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Understanding
the Service Box

Paul Lockwood

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Mr. Chuck Straley: math teacher, tennis coach, guide to the service box.

I first began learning to understand the service box while taking a lesson from the head tennis pro at the Tulsa Tennis Club in the early 1960s. The pro's name was Mr. Chuck Straley.

Mr. Straley was a math teacher at Holland Hall School in Tulsa, where John Yandell and I were in the same class and later played high school tennis together. Mr. Straley also doubled up as the head pro at the Tulsa Tennis Club. And maybe there was a connection between his mathematical training and what he taught me about the serve, although that didn't occur to me at the time.

I was taking one of my first lessons with him and we were working on my serve and I was feeling pretty good, thinking I was going to be able to master it all within the next few days or weeks. At that point Mr. Straley stopped the lesson. He wanted me to understand that there was a lot more to serving that just getting the serve in the box, or even developing a, a hard flatter serve, a slice serve, and a kick serve.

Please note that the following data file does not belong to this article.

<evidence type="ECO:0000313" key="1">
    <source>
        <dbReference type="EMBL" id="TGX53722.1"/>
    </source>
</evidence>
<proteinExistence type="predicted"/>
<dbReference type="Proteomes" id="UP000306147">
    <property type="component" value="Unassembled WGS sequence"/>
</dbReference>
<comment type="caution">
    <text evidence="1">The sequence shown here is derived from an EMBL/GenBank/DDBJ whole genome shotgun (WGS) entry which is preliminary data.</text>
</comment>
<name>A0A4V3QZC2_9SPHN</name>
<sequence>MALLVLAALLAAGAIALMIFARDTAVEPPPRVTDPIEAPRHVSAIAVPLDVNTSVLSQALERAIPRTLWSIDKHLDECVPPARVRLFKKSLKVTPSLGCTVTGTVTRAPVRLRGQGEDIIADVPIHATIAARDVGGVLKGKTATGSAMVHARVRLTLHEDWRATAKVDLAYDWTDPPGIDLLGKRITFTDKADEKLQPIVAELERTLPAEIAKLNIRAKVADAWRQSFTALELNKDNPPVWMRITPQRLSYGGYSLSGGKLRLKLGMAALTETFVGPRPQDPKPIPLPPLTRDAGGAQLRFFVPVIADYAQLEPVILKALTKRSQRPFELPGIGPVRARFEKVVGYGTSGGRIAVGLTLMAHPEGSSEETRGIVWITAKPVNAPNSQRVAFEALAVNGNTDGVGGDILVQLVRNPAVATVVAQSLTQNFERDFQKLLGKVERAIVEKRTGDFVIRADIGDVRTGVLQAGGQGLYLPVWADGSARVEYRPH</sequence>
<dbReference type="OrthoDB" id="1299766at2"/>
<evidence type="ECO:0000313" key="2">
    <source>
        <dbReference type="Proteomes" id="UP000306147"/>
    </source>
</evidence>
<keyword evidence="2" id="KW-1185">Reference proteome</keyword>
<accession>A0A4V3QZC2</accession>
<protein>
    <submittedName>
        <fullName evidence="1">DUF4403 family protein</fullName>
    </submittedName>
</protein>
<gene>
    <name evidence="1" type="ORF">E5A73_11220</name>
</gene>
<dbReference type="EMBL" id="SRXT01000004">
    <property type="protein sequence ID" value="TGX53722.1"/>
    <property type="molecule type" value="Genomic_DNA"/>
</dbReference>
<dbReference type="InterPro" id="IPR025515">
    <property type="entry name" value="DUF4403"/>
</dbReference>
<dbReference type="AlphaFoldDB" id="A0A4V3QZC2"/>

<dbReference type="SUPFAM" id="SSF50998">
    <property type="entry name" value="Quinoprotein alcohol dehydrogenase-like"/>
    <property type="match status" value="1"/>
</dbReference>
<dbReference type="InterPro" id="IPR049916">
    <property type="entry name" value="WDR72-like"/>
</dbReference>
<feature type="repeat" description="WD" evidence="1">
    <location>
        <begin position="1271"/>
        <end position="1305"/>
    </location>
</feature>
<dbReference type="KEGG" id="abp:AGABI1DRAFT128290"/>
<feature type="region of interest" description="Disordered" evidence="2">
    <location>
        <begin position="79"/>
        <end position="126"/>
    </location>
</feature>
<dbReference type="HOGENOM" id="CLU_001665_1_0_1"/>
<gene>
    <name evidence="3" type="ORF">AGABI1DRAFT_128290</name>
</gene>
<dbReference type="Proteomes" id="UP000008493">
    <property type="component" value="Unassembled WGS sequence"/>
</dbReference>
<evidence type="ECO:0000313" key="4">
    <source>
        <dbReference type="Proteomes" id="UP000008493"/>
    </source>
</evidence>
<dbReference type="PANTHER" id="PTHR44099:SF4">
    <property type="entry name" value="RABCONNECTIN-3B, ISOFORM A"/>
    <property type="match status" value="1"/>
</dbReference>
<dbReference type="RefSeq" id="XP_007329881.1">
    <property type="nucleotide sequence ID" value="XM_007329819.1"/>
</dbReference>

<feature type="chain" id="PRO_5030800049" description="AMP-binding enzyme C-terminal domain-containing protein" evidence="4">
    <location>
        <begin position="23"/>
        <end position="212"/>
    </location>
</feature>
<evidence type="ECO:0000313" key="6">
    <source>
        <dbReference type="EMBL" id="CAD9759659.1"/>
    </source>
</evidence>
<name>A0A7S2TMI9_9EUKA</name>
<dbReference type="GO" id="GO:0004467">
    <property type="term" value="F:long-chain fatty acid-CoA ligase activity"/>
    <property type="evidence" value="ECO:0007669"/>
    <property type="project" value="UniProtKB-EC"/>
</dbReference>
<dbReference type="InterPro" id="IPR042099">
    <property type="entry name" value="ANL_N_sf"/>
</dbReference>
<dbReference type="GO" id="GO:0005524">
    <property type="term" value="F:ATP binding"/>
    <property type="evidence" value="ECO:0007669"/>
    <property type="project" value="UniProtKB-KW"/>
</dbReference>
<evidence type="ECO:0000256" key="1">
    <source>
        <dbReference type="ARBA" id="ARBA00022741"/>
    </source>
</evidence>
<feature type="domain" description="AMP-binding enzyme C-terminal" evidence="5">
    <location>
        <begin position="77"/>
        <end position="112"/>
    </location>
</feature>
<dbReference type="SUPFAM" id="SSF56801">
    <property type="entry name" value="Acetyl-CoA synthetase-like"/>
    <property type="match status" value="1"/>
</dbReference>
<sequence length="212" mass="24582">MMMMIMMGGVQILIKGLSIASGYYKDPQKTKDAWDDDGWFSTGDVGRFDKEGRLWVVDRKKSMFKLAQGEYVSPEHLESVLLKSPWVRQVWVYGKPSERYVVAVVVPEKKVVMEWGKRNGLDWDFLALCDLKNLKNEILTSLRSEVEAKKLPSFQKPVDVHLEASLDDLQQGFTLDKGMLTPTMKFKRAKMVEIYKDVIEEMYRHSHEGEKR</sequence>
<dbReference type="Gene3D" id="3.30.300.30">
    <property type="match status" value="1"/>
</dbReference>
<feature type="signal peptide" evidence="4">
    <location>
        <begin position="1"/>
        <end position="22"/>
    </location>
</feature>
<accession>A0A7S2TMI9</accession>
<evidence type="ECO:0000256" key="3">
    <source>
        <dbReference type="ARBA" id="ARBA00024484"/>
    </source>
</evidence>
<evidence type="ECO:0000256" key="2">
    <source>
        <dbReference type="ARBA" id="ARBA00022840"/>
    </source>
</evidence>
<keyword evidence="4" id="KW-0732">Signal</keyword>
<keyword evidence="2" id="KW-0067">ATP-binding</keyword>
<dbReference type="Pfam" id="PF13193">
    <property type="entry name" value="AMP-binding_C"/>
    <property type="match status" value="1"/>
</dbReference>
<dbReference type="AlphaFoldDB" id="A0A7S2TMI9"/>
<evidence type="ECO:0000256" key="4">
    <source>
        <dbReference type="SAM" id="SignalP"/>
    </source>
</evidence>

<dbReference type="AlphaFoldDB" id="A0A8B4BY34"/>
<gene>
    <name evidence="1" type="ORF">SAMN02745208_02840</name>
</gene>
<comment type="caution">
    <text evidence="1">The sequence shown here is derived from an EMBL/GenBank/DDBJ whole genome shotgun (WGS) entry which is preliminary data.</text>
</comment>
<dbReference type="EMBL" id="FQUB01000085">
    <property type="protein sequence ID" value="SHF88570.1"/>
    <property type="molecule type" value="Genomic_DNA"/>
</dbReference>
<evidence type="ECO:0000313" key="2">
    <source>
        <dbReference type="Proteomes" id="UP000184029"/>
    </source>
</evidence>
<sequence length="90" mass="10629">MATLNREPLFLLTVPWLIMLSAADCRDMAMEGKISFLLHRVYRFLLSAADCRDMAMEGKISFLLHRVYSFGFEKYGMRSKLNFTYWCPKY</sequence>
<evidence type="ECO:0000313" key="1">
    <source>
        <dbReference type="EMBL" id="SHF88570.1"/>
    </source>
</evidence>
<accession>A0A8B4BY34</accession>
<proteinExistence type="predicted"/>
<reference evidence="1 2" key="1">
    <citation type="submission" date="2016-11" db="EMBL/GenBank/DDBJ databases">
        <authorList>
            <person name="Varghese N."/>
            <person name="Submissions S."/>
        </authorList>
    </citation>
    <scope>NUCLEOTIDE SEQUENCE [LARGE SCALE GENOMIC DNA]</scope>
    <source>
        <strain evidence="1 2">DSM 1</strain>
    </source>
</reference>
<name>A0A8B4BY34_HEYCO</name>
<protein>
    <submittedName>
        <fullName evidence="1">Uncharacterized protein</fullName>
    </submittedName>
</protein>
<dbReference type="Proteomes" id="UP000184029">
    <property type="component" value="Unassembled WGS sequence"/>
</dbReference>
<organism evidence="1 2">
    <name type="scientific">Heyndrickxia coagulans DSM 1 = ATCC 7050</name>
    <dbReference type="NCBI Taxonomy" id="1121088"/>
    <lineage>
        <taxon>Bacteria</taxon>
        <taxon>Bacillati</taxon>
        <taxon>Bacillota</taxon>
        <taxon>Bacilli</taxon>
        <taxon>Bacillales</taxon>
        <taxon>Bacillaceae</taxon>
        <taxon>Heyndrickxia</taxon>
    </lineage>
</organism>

He explained that most people divided the service box in half and learned to develop all three serves to the left half and the right half. So that meant you would have 6 serves to each side for a total of 12 different options.



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Paul Lockwood retired this year as men's head coach after coaching the Oklahoma Sooners to 325 wins in 22 years. As a player at OU, he won the conference #1 singles and #1 doubles title in his senior year, leading his team to the conference championship as well. He was a highly nationally ranked junior and trained with contemporaries such as Brian Gottfried at the original Nick Bollettieri academy in Port Washington, New York. Currently he is the director of the new Gregg Wadley Tennis Pavillion in Norman, where he also has a select private coaching practice.